2001 19th St NW, Kalorama neighborhood, DC. Former Chinese Legation (1902-1944).
Also known as Madame Wei Tao-ming and Soumé Tcheng, Tcheng Yu-Hsui (or alternately Zhèng Yùxiù) was the first female lawyer and judge in China. She studied in France where she received her doctoral degree in law at the Sorbonne. She was the first Chinese person, male or female to practice law at the French extraterritorial courts in Shanghai. She advocated women having their own voices and choices in marriage, and successfully had it institued in the Republic of China's constitution.
Tcheng was also the author of My Revolutionary Years: The Autobiography of Madame Wei Tao-ming (1943). First published while she was living in Washington, it is considered one of the best first-hand accounts of modern Chinese history and has been translated into many languages. Her other books include Souvenirs d'enfance et de révolution/Memories of Childhood and Revolution (1920), Le Mouvement constitutionnel en Chine. Étude de droit comparé, etc./The Constitutional Movement in China: A Study of Comparative Law (1925) and A Girl from China (1926).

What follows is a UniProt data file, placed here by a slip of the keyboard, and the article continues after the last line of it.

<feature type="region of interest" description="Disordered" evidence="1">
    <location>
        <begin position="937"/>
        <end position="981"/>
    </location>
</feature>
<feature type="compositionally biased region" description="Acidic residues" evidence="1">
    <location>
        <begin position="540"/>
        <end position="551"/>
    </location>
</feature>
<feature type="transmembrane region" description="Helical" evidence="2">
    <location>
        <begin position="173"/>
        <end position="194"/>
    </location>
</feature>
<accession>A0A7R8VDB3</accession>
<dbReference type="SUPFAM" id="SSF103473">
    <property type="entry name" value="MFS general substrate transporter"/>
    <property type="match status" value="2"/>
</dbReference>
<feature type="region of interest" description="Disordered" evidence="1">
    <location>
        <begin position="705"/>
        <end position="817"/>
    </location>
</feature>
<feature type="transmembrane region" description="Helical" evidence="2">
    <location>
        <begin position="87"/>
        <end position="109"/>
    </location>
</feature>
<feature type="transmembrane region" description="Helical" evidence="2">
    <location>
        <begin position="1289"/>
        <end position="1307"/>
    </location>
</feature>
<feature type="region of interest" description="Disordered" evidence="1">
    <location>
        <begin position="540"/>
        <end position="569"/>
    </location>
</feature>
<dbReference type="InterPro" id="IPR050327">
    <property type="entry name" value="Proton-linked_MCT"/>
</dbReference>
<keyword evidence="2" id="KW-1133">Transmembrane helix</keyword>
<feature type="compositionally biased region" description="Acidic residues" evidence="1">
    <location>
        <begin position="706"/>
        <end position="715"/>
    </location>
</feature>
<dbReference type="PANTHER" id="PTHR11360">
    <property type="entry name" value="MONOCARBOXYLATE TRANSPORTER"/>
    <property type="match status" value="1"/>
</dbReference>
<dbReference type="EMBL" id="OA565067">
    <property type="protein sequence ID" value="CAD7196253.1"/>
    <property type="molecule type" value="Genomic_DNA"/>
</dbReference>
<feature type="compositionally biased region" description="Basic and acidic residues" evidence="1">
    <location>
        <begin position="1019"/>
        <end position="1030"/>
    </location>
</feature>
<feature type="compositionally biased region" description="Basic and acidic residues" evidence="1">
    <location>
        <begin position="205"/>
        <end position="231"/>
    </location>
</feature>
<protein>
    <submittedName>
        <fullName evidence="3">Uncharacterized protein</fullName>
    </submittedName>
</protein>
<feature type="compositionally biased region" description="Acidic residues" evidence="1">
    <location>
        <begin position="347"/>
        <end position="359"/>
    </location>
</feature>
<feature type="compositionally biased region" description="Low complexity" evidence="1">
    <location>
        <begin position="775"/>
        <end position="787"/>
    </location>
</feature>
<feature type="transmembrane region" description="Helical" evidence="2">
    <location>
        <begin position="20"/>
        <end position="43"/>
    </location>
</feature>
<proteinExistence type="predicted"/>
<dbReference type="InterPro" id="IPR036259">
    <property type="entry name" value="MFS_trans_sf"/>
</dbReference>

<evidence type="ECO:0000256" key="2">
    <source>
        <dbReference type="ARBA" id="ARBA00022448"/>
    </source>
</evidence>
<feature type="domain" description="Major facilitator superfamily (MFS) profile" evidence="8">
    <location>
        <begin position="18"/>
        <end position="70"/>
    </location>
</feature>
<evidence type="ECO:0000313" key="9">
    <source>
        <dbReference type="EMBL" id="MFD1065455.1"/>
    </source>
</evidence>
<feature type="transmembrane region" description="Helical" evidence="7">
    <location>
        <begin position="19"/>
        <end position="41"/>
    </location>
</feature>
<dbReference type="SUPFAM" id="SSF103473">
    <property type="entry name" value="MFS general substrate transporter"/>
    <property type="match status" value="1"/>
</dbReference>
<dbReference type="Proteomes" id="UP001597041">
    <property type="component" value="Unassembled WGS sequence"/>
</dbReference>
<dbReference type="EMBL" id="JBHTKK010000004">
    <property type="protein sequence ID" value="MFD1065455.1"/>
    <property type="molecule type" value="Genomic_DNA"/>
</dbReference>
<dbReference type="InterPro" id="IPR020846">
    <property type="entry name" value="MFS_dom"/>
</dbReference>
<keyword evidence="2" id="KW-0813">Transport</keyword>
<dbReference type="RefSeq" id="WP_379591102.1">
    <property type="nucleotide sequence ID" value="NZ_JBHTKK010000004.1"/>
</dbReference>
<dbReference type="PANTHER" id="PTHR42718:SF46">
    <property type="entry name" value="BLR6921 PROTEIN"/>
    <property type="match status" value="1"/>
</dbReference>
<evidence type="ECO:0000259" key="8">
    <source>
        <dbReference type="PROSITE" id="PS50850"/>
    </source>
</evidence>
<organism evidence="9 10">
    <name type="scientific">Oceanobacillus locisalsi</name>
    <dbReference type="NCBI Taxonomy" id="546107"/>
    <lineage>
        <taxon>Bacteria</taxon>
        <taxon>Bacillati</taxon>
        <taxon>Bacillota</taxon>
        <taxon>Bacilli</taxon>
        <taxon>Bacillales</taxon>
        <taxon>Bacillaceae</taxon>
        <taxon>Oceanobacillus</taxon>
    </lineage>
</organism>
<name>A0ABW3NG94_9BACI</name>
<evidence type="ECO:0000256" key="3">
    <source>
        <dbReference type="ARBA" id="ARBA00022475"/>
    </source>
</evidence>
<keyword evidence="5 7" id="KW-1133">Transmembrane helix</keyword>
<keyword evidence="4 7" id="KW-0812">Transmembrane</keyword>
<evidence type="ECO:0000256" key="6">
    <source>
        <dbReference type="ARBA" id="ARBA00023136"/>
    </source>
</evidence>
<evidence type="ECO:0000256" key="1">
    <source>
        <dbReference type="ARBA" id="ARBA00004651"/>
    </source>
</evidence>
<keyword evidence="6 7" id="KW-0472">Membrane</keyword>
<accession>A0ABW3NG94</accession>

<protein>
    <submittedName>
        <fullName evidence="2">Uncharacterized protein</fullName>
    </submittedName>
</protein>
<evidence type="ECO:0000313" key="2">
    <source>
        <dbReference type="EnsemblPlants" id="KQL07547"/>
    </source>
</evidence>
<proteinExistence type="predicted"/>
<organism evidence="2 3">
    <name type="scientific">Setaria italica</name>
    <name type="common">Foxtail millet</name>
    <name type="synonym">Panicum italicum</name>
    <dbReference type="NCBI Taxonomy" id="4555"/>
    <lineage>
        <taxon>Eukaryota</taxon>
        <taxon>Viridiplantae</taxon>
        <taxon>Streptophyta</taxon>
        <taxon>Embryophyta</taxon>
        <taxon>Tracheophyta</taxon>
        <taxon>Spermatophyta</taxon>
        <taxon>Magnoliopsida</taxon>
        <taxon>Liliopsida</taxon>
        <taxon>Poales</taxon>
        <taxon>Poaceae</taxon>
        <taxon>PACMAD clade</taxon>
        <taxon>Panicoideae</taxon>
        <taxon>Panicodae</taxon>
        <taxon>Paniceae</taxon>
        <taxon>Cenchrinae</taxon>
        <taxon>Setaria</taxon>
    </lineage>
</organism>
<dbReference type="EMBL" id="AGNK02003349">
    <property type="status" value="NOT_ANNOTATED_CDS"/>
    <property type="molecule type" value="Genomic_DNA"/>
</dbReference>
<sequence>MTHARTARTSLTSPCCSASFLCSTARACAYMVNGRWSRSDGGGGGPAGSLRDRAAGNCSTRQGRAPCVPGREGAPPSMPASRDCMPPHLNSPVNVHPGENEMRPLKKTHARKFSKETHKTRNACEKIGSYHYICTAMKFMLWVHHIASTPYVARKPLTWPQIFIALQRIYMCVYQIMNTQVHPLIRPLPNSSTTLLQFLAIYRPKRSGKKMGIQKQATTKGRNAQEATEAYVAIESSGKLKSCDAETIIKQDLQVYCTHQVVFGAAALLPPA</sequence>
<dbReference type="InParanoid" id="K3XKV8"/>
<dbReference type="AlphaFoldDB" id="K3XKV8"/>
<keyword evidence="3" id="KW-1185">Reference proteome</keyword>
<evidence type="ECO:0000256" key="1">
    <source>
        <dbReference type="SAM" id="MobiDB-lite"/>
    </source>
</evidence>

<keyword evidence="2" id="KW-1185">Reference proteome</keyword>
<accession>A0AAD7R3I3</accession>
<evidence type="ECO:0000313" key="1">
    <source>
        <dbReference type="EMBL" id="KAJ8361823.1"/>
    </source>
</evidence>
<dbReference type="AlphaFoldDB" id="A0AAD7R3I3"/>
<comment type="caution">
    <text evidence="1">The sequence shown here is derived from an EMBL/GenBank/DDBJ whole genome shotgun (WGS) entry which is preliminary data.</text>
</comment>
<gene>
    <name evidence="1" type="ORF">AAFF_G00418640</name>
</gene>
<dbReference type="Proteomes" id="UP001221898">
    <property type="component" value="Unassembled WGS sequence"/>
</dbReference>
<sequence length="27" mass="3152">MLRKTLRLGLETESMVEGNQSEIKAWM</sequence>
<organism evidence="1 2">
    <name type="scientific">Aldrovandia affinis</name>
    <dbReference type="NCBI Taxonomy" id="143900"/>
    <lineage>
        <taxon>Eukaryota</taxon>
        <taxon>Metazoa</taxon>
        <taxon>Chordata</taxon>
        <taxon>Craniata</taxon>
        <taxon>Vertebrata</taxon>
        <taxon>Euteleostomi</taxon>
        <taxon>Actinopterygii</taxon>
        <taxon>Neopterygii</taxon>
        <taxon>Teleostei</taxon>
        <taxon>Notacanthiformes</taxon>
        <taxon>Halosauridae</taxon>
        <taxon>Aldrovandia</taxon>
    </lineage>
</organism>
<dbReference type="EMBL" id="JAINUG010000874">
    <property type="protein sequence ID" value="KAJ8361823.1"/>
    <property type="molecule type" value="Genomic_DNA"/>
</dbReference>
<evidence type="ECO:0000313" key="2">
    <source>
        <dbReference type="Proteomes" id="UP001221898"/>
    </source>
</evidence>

Tcheng lived in this residence from 1942 to 1946 as the wife of Wei Tao-Ming, the Chinese Ambassador to the United States.
Also home of Yan Huiqing and Mai-Mai Sze.
Architect: Waddy Wood, Edward Donn, Jr. and William I. Deming.
A Georgian Revival mansion, built for the Imperial Chinese Legation, this building was divided into 13 condominiums in 1944. The building retains its grand entry foyer, fireplaces, and much of its original wood beams, floors, and trim.